More than a dozen people were injured Friday when a nitrogen line ruptured at the Beechcraft aircraft manufacturing facility in Wichita, Kansas, causing part of the building to collapse, authorities said.
Daniel Wegner, deputy fire chief for Sedgwick County, said the explosion happened at around 8 a.m. at the facility, which is in the eastern part of the city. John Gallagher, the county’s emergency medical services director, said 11 people were taken to hospitals and four were treated at the scene. No one was killed, but one person has potentially serious injuries, he said.
Worker Robert Baker said he was inside the building when the explosion occurred but was on the opposite side of the facility. He told The Wichita Eagle that he saw the walls flex.
“There were dust and debris, even from the other side,” said Baker, 36, who has worked at the plant for about a month. “Dirt in the air permeating through the walls coming down the hallways and stuff like that.”
He added: “That was the most scared I’ve ever been in my whole life, and I’m not easily rattled. But when the walls start flexing and it sounds like the roof is about to cave in, I get pretty panicked and scared.”
Joel Schepis, who lives in a neighborhood west of the Beechcraft plant, said the explosion rattled his house and dust and debris fell through cracks in his ceiling.
“If you’ve ever been to an airshow, it sounded like a sonic boom,” he said.
The explosion was felt more than 5 miles (8.05 kilometers) to the northwest, The Eagle reported.
Roz Hutchinson, a spokeswoman for the Ascension Via Christi health system, said nine people were taken to its St. Francis hospital in Wichita.
One person was initially listed in critical condition but has been upgraded to serious condition, she said. Three others were listed at first in serious condition, but one has been upgraded to good condition and the other two, to fair.
Four others were released after being treated, and another was expected to be released, Hutchinson said.
Stephanie Harder, a spokeswoman for Beechcraft’s parent company, Textron Aviation, said that the company has accounted for all of the workers and visitors who were at the plant at the time of the explosion.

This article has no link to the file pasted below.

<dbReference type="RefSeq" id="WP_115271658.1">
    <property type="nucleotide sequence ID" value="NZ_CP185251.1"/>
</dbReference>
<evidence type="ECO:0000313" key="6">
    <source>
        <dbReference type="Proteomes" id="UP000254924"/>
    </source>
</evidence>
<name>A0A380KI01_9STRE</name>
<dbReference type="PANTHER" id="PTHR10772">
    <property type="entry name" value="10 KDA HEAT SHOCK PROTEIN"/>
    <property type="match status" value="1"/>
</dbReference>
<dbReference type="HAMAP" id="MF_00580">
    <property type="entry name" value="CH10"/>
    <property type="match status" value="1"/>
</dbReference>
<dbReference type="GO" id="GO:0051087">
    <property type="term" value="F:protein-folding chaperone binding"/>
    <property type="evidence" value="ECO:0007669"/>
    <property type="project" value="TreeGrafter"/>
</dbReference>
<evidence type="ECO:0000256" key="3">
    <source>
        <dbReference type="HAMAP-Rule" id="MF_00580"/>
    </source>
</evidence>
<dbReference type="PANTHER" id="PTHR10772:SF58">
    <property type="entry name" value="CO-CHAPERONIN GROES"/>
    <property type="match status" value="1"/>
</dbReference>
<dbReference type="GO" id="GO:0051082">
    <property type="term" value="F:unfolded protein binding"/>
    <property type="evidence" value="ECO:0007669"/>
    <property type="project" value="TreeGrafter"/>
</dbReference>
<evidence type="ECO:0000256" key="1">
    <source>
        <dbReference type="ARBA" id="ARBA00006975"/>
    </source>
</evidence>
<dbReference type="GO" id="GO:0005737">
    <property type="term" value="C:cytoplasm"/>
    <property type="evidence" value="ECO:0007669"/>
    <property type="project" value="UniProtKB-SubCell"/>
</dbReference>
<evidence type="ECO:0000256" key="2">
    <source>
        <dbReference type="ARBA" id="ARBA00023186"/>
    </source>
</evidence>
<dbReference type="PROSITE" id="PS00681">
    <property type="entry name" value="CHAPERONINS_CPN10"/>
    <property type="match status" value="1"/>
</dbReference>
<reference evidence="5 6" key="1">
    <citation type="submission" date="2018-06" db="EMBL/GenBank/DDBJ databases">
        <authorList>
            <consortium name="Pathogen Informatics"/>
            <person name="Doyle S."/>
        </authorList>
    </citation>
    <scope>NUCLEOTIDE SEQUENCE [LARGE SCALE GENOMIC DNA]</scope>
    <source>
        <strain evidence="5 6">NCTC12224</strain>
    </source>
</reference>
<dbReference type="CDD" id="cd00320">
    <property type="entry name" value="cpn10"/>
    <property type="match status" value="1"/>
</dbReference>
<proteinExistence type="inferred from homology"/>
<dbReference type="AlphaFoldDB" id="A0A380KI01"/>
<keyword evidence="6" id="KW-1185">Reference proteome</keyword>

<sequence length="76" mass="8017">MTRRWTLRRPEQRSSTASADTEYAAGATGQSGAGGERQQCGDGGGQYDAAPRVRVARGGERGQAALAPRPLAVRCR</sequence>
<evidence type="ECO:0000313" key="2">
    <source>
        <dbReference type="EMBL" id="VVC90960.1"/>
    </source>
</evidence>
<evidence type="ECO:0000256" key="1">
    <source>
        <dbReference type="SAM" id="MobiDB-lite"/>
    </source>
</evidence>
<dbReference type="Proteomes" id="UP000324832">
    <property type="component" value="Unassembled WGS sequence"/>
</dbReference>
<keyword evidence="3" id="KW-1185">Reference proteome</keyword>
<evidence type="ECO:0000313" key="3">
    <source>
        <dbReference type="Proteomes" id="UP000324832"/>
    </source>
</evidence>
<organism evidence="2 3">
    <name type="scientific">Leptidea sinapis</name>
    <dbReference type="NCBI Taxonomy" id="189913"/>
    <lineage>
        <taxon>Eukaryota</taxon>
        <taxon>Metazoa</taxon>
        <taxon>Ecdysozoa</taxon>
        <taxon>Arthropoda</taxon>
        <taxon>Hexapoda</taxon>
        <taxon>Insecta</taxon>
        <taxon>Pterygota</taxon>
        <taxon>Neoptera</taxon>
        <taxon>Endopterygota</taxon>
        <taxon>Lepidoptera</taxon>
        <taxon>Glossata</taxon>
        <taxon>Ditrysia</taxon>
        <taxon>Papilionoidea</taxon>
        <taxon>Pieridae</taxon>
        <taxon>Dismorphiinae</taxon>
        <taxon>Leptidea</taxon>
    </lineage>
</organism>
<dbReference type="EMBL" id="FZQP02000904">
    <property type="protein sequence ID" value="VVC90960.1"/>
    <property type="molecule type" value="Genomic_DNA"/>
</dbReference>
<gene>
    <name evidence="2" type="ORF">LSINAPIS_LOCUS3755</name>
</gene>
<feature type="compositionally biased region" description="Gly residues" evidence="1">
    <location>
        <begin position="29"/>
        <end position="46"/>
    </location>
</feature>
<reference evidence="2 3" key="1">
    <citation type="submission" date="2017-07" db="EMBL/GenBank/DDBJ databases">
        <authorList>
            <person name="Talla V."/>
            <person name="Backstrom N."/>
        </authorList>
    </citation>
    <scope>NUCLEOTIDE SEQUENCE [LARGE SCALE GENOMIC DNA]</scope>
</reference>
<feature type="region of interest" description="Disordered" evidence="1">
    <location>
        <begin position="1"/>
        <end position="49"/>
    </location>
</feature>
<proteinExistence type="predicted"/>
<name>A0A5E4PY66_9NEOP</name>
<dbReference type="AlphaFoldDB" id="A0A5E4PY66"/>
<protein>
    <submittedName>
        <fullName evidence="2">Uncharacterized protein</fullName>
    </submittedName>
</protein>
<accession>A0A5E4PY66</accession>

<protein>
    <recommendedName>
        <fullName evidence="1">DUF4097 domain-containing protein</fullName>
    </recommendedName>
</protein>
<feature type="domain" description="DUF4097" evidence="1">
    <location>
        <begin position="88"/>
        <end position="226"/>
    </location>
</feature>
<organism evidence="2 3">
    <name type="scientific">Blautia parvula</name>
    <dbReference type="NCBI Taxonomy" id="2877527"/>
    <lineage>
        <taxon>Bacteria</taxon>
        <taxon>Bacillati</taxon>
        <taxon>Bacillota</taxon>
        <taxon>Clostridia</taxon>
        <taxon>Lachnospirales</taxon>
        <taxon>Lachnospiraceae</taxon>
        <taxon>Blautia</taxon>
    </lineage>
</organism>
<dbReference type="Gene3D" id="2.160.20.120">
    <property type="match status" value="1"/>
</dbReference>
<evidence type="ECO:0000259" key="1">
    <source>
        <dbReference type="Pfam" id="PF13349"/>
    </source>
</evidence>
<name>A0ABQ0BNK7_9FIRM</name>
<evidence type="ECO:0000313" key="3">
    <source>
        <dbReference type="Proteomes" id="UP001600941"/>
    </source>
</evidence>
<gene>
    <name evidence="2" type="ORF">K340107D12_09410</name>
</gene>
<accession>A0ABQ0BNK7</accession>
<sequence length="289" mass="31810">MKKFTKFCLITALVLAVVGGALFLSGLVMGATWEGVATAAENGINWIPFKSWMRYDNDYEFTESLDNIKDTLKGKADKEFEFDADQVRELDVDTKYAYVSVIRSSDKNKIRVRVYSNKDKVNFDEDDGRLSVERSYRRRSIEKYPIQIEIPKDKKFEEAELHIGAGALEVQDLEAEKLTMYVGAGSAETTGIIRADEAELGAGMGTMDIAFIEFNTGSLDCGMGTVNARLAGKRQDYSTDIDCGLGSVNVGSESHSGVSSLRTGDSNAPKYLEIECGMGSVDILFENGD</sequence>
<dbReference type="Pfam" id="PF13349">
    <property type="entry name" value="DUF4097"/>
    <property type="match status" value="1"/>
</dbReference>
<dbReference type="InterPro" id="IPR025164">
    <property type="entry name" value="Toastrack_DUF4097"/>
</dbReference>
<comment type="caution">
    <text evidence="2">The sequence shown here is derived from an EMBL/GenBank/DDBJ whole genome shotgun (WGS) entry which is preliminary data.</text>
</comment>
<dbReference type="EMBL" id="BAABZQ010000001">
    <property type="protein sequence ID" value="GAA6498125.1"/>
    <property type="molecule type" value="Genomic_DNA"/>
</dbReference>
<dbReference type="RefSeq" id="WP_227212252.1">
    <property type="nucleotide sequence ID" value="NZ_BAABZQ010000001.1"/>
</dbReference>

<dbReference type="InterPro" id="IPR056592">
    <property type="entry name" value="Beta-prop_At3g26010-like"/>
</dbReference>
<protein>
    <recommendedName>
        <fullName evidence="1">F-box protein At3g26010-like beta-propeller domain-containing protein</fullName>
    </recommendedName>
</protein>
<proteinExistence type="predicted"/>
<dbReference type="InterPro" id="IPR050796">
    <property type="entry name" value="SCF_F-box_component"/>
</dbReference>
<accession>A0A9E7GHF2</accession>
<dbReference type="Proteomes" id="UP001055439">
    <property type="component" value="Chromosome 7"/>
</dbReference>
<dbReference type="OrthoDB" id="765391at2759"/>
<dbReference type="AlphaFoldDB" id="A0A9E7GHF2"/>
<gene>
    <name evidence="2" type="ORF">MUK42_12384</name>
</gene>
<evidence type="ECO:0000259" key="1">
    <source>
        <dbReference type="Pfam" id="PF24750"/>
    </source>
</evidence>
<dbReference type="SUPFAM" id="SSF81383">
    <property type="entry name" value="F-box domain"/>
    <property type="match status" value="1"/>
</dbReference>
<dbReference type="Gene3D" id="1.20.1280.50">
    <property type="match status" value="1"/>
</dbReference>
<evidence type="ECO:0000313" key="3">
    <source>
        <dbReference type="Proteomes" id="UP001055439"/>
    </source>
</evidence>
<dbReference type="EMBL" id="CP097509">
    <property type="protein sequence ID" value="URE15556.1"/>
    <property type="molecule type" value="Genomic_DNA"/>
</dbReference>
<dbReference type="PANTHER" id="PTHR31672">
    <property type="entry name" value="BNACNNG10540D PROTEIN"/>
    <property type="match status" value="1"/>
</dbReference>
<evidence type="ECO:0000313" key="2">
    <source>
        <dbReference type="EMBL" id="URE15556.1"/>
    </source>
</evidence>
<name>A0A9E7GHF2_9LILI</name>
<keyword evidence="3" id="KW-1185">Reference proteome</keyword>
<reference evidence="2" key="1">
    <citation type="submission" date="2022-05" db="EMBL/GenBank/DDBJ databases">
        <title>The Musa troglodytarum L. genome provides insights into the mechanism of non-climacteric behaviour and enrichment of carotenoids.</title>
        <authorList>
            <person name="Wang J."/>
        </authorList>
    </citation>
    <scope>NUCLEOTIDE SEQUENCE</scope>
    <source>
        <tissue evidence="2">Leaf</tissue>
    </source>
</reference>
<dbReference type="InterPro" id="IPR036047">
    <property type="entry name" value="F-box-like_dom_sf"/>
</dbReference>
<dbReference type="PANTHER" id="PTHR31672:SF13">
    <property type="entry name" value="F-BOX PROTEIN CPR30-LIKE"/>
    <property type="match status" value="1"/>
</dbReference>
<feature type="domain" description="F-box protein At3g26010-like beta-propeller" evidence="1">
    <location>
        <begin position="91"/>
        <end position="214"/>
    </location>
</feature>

Investigators are working to determine what caused the explosion. Another Textron spokeswoman, Sarah White, said the company also is investigating the effect of the explosion on the company’s facilities.
“Textron Aviation’s first concern is tending to the safety and security of our people,” White said.
Wegner said the explosion happened when a 3-inch (7.6-centimeter) liquid nitrogen line ruptured. The rupture was contained, but gas continued to vent, although it posed no risk to nearby residents, officials said.
“The plant closed or shut down for the holiday season so the numbers that would have been here, were not, so it was a skeleton crew,” Wegner said.
The cause of the blast is under investigation.
The explosion comes at a difficult time for the aircraft industry in Wichita, which is a major sector of the Kansas economy.
Boeing announced that it would suspend production of its troubled 737 Max jetliner in January, forcing the state to consider helping to pay workers at Spirit AeroSystems, which produces the jet’s fuselages. And earlier this month, Textron Aviation announced that it would lay off an unspecified number of workers, most of them in Wichita.
Harder said the structure where the explosion happened is part of a complex of buildings and houses the business’ composite manufacturing and experimental aircraft.
“Difficult day. Difficult news,” she said.
The federal Occupational Safety and Health Administration is at the plant, said Sedgwick County Sheriff Jeff Easter. The State Fire Marshal’s Office and the local lodge of the International Association of Machinists and Aerospace Workers didn’t immediately respond to phone messages.